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United States. Office of Indian Affairs / Annual report of the commissioner of Indian affairs, for the year 1905
Part I ([1905])

Reports concerning Indians in Minnesota,   pp. 227-236 PDF (4.7 MB)


Page 227

REPORTS CONCERNING         INDIANS IN     MINNESOTA.            227 
REPORT OF TEACHER OF POTAWATOMI SCHOOL. 
HOYT, KANS., August2 6, 1905. 
School opened the 1st day of September, and throughout the year the attendance
was 
unusually good. Although the capacity of the school Is rated at only 80,
we enrolled dur- 
ing the year 104 pupils. At no time, however, were more than 100 children
crowded 
into the dormitories, and yet the average attendance for the year was 95.5.
This desirable result was brought about by the vigorous policy of our superintendent.
It sometimes became necessary to put one of the parents in jail until the
other parent 
brought in the children, which invariably happened the same day. Although
this treat- 
ment was rather severe, the school was never more popular among the Indians.
Children 
came in of their own accord or were brought In by their parents. Indeed,
in only a few 
instances was it necessary to resort to the use of the police. A number of
children were 
brought that could not be received for want of room. 
As a result a general spirit of contentment pervaded the school, the work
in all depart- 
ments was more satisfactory than usual, and there were no runaways until
the last 
month of the year, when four pupils went home without permission, but returned
the next 
day. 
Nowhere was the result of the regularity of attendance more marked than In
the school 
rooms. Pupils that had been indifferent for years began to take an interest.
Little chil- 
dren that began in the fall made remarkable progress, and the work in all
grades was 
unusually good. 
Monthly literary programmes were rendered by the pupils throughout the year.
Talks 
on the Sunday school lessons were given every Sunday morning by either Miss
Sample or 
myself; and during the latter half of the year Rev. Mr. Steves, of the Methodist
mission, 
came over to the school and talked to the children at our Sunday evening
song service. 
Weekly socials were also given for the pupils, and in the spring basket ball
was organized 
for the girls and baseball for the boys. 
The average age of the school being only about nine years, it became necessary
to detail 
very young children to regular work. The girls were taught all kinds of domestic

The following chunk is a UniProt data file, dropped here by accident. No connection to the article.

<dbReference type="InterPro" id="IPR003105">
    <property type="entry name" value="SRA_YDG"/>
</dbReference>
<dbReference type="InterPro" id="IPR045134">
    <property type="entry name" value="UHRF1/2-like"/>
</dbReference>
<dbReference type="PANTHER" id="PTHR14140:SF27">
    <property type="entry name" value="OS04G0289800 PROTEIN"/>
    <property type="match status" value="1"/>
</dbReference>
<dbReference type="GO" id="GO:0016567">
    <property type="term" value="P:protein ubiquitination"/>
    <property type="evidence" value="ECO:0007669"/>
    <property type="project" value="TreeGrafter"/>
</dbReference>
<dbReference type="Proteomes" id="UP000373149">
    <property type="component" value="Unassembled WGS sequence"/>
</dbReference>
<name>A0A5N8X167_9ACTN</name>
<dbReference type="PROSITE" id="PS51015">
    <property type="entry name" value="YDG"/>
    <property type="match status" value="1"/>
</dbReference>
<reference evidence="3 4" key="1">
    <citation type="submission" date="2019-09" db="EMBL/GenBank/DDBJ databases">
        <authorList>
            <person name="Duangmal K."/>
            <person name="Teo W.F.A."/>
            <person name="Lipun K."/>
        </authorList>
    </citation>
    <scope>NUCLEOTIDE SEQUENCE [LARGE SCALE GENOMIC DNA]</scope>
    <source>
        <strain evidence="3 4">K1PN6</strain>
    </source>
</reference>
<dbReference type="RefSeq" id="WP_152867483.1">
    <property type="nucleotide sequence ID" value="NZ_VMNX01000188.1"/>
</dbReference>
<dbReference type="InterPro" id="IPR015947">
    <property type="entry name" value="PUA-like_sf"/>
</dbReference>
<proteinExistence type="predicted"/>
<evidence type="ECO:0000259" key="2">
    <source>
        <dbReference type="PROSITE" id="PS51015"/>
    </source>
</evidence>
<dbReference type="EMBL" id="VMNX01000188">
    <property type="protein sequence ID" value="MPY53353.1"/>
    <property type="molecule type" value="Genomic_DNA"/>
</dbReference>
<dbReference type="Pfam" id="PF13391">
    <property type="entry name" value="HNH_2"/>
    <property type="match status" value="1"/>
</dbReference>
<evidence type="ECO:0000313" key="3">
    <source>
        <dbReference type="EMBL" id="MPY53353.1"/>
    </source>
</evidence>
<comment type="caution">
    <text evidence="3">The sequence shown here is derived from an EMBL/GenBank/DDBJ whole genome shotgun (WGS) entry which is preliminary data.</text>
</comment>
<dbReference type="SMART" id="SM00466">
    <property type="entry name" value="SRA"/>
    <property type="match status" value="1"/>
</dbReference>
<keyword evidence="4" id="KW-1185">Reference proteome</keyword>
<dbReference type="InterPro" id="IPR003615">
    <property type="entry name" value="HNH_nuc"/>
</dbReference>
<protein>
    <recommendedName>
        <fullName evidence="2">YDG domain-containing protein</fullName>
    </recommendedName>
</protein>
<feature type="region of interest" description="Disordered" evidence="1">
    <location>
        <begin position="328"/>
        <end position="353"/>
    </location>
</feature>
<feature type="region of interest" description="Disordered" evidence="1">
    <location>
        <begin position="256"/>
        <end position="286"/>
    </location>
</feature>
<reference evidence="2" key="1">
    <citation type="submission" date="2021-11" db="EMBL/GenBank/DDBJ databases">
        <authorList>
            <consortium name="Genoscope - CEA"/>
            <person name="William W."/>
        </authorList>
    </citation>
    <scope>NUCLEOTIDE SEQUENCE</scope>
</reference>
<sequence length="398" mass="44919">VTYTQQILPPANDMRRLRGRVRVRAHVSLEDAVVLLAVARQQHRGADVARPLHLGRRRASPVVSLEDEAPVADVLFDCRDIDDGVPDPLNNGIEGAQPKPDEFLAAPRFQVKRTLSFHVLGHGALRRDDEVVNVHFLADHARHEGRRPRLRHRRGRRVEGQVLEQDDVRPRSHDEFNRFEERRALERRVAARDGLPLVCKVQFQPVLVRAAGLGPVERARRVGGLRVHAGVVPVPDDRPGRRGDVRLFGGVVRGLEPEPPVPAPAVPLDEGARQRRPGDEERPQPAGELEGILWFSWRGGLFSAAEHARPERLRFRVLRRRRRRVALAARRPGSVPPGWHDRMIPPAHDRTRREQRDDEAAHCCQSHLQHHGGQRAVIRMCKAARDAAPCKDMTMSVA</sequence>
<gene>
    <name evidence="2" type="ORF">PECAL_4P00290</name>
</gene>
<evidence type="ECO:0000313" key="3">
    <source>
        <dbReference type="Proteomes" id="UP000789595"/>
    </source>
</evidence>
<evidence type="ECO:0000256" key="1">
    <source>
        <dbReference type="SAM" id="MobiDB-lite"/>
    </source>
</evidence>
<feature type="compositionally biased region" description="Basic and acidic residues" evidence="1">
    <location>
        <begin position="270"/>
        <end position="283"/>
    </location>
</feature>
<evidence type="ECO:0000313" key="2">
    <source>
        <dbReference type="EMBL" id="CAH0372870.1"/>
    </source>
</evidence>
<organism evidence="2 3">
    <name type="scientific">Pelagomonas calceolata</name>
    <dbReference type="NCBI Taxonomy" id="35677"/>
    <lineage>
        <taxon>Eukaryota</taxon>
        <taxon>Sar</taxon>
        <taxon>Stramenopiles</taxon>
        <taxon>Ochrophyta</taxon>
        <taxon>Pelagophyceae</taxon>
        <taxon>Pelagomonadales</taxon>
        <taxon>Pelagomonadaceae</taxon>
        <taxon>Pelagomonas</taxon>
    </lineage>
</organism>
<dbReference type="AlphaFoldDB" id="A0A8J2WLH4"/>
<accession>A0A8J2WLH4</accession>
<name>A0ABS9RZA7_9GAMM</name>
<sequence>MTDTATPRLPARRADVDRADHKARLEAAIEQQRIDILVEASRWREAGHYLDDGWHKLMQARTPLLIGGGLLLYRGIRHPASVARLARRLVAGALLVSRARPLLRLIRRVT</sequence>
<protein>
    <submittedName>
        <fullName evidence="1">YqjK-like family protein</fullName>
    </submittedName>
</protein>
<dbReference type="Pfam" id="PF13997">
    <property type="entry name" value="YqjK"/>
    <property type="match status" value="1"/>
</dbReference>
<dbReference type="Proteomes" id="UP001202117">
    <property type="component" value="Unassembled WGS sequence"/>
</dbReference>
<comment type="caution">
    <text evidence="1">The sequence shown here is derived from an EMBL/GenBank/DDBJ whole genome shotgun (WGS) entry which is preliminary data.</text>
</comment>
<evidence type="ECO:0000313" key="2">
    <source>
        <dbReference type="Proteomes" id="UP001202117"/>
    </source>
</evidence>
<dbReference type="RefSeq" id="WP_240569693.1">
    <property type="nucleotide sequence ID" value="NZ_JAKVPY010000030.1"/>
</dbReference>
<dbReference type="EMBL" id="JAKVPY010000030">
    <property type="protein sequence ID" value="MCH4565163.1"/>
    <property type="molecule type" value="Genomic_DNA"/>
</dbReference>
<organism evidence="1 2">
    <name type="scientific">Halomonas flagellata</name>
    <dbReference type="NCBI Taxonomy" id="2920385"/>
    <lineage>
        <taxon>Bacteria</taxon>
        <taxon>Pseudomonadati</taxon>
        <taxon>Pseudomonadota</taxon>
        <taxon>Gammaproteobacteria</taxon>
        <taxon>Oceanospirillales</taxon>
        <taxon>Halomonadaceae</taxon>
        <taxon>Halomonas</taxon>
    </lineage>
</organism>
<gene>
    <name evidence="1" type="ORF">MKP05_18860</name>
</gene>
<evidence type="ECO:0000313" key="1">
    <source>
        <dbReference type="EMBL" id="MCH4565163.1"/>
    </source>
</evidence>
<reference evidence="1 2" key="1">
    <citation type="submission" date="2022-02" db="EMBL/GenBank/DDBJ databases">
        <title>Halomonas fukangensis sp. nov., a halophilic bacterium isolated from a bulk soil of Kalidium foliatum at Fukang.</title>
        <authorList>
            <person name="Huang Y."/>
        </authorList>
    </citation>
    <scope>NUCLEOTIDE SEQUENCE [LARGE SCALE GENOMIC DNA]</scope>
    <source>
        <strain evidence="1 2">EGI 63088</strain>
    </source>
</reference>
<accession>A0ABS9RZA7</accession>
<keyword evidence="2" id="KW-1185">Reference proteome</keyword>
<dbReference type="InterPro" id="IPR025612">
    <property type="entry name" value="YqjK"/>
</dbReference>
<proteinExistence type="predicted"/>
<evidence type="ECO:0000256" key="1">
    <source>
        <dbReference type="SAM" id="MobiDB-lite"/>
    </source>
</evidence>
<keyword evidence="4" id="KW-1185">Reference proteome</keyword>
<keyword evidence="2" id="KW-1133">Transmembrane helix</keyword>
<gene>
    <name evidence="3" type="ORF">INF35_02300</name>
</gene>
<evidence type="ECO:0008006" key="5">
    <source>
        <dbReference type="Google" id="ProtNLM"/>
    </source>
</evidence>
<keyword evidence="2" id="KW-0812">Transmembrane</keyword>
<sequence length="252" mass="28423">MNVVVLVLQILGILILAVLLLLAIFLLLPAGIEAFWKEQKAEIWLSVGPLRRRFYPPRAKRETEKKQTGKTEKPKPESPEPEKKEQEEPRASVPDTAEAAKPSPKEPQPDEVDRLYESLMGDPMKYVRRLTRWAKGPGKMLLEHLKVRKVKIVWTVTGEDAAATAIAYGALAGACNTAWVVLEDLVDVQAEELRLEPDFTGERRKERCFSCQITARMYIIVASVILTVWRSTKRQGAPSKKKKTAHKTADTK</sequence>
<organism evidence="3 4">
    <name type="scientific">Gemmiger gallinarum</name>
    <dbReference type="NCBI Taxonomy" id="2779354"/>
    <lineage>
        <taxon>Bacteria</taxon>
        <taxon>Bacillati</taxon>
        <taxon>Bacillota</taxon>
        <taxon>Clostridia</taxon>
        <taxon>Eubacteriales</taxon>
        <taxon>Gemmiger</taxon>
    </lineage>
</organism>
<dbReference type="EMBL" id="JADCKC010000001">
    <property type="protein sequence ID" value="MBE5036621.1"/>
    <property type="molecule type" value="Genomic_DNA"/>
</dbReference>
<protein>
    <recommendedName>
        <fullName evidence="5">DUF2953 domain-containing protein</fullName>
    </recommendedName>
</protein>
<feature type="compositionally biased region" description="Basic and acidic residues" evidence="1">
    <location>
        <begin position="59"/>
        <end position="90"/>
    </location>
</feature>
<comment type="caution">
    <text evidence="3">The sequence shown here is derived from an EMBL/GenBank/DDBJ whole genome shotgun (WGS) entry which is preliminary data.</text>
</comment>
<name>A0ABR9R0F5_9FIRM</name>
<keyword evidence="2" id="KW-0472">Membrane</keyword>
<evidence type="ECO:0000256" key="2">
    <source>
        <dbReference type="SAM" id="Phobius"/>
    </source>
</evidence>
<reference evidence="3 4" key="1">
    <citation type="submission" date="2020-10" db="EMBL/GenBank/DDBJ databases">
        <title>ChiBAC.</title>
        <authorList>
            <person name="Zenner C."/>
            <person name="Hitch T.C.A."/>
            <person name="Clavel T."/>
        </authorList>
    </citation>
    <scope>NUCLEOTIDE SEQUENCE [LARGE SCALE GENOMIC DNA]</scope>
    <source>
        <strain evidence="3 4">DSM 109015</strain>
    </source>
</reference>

work, 
such as sewing, cooking, laundering, and general housework by the employees
in charge of 
the several departments, while the boys, under the direction of the industrial
teacher, the 
farmer, and the engineer took care of the stock, the furnace, the farm, and
the general 
outside work. 
The closing of the school during the month of June and the withdrawing of
the boys 
from the farm just when most needed had a very marked effect. Our individual
gardens 
that were in such a flourishing condition when school closed grew up in weeds
during the 
summer. The vegetable garden, while not an entire failure, is nothing like
it ought to 
have been under more favorable circumstances. But by the help of the agency
employees 
the corn was tilled and will be an excellent crop. And during July and August
boys were 
called in to help take care of the oats and hay crop. 
Among the improvements made during the year the most noticeable is the new
fence 
around the premises and the changing of the road to the front of the school
grounds. We 
also have a new machinery building, used at present as a warehouse; also
a stone jail, and 
some minor improvements In other buildings have been made. The new employees'
cottage 
and the laundry building to be completed this fall will greatly increase
our comfort, 
relieve the congested condition of the dormitories, and add to our facilities
for doing work 
the coming year. 
The general health of the children has been good. Two pupils who developed
tubercu- 
losis were sent home and only lived a few weeks, but aside from these cases
no serious 
Illness occurred. 
On the whole, we congratulate ourselves on the closing of a successful year,
and feel that 
the coming year will be even better than the past. 
JESSE E. TYLER, Teacher. 
REPORTS CONCERNING INDIANS IN M1INNESOTA. 
REPORT OF AGENT FOR LEECH LAKE AGENCY. 
ONIGUM, MINN., August 29, 1905. 
The census submitted herewith of the Indians enrolled at the several reser-
vations under my charge shows the following population: 
Leech Lake Pillager Chippewa----------------------861 
Males over 18 years   --------------------------237 
Females over 14 years         -------------          287 
Childern 6 to 16 years                                197 
Cass and Winibigoshish Pillager Chippewa--                      463 
Males over 18 years    -------------------------118 
Females over 14 years     ---------------------       144 
Children 6 to 16 years------------124 
White Oak Point Mississippi Chippewa-------------------563 
Males over 18 years                                   161 
Females over 14 years                                 173 
Childern 6 to 16 years                                142 
Red Lake Chippewa-----------------1,353 
Males over 15 years--------------348 
Females over 14 years------------449 
Children 6 to 16 years-------------------322 
L 


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